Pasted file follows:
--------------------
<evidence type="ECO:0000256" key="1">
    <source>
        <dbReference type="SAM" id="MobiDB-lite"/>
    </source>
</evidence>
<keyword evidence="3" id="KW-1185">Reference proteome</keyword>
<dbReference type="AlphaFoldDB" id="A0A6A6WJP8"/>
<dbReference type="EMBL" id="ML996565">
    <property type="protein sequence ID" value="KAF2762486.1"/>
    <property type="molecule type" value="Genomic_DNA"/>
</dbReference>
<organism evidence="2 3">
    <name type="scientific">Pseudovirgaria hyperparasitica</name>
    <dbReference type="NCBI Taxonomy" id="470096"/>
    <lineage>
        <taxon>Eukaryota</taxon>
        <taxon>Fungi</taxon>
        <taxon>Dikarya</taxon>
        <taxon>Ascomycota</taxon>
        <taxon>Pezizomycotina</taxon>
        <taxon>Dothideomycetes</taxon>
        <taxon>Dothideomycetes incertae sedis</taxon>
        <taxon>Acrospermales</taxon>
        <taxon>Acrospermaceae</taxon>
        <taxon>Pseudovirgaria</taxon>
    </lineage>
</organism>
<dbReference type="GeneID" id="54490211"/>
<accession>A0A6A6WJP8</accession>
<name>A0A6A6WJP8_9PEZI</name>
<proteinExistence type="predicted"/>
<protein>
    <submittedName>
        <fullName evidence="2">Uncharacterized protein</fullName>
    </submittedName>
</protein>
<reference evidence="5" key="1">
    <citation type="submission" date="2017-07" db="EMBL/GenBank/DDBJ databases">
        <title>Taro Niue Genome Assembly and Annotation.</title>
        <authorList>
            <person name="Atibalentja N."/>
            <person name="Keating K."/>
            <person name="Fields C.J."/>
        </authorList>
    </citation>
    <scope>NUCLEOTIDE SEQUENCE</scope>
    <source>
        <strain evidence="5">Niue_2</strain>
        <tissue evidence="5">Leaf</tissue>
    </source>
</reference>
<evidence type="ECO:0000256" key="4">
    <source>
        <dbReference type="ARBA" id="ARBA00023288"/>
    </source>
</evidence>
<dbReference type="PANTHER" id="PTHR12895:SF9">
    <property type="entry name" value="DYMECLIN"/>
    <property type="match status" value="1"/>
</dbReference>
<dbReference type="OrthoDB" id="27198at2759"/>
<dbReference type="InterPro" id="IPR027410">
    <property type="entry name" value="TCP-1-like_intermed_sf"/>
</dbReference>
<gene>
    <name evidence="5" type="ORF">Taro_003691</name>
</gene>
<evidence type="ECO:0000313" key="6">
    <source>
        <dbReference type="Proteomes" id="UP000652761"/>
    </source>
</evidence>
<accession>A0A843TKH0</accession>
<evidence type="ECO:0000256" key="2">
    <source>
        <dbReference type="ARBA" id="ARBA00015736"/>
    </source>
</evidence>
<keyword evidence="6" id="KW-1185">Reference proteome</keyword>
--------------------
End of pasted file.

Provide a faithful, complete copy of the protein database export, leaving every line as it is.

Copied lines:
<evidence type="ECO:0000256" key="1">
    <source>
        <dbReference type="SAM" id="MobiDB-lite"/>
    </source>
</evidence>
<keyword evidence="3" id="KW-1185">Reference proteome</keyword>
<dbReference type="AlphaFoldDB" id="A0A6A6WJP8"/>
<dbReference type="EMBL" id="ML996565">
    <property type="protein sequence ID" value="KAF2762486.1"/>
    <property type="molecule type" value="Genomic_DNA"/>
</dbReference>
<organism evidence="2 3">
    <name type="scientific">Pseudovirgaria hyperparasitica</name>
    <dbReference type="NCBI Taxonomy" id="470096"/>
    <lineage>
        <taxon>Eukaryota</taxon>
        <taxon>Fungi</taxon>
        <taxon>Dikarya</taxon>
        <taxon>Ascomycota</taxon>
        <taxon>Pezizomycotina</taxon>
        <taxon>Dothideomycetes</taxon>
        <taxon>Dothideomycetes incertae sedis</taxon>
        <taxon>Acrospermales</taxon>
        <taxon>Acrospermaceae</taxon>
        <taxon>Pseudovirgaria</taxon>
    </lineage>
</organism>
<dbReference type="GeneID" id="54490211"/>
<accession>A0A6A6WJP8</accession>
<name>A0A6A6WJP8_9PEZI</name>
<proteinExistence type="predicted"/>
<protein>
    <submittedName>
        <fullName evidence="2">Uncharacterized protein</fullName>
    </submittedName>
</protein>
<reference evidence="5" key="1">
    <citation type="submission" date="2017-07" db="EMBL/GenBank/DDBJ databases">
        <title>Taro Niue Genome Assembly and Annotation.</title>
        <authorList>
            <person name="Atibalentja N."/>
            <person name="Keating K."/>
            <person name="Fields C.J."/>
        </authorList>
    </citation>
    <scope>NUCLEOTIDE SEQUENCE</scope>
    <source>
        <strain evidence="5">Niue_2</strain>
        <tissue evidence="5">Leaf</tissue>
    </source>
</reference>
<evidence type="ECO:0000256" key="4">
    <source>
        <dbReference type="ARBA" id="ARBA00023288"/>
    </source>
</evidence>
<dbReference type="PANTHER" id="PTHR12895:SF9">
    <property type="entry name" value="DYMECLIN"/>
    <property type="match status" value="1"/>
</dbReference>
<dbReference type="OrthoDB" id="27198at2759"/>
<dbReference type="InterPro" id="IPR027410">
    <property type="entry name" value="TCP-1-like_intermed_sf"/>
</dbReference>
<gene>
    <name evidence="5" type="ORF">Taro_003691</name>
</gene>
<evidence type="ECO:0000313" key="6">
    <source>
        <dbReference type="Proteomes" id="UP000652761"/>
    </source>
</evidence>
<accession>A0A843TKH0</accession>
<evidence type="ECO:0000256" key="2">
    <source>
        <dbReference type="ARBA" id="ARBA00015736"/>
    </source>
</evidence>
<keyword evidence="6" id="KW-1185">Reference proteome</keyword>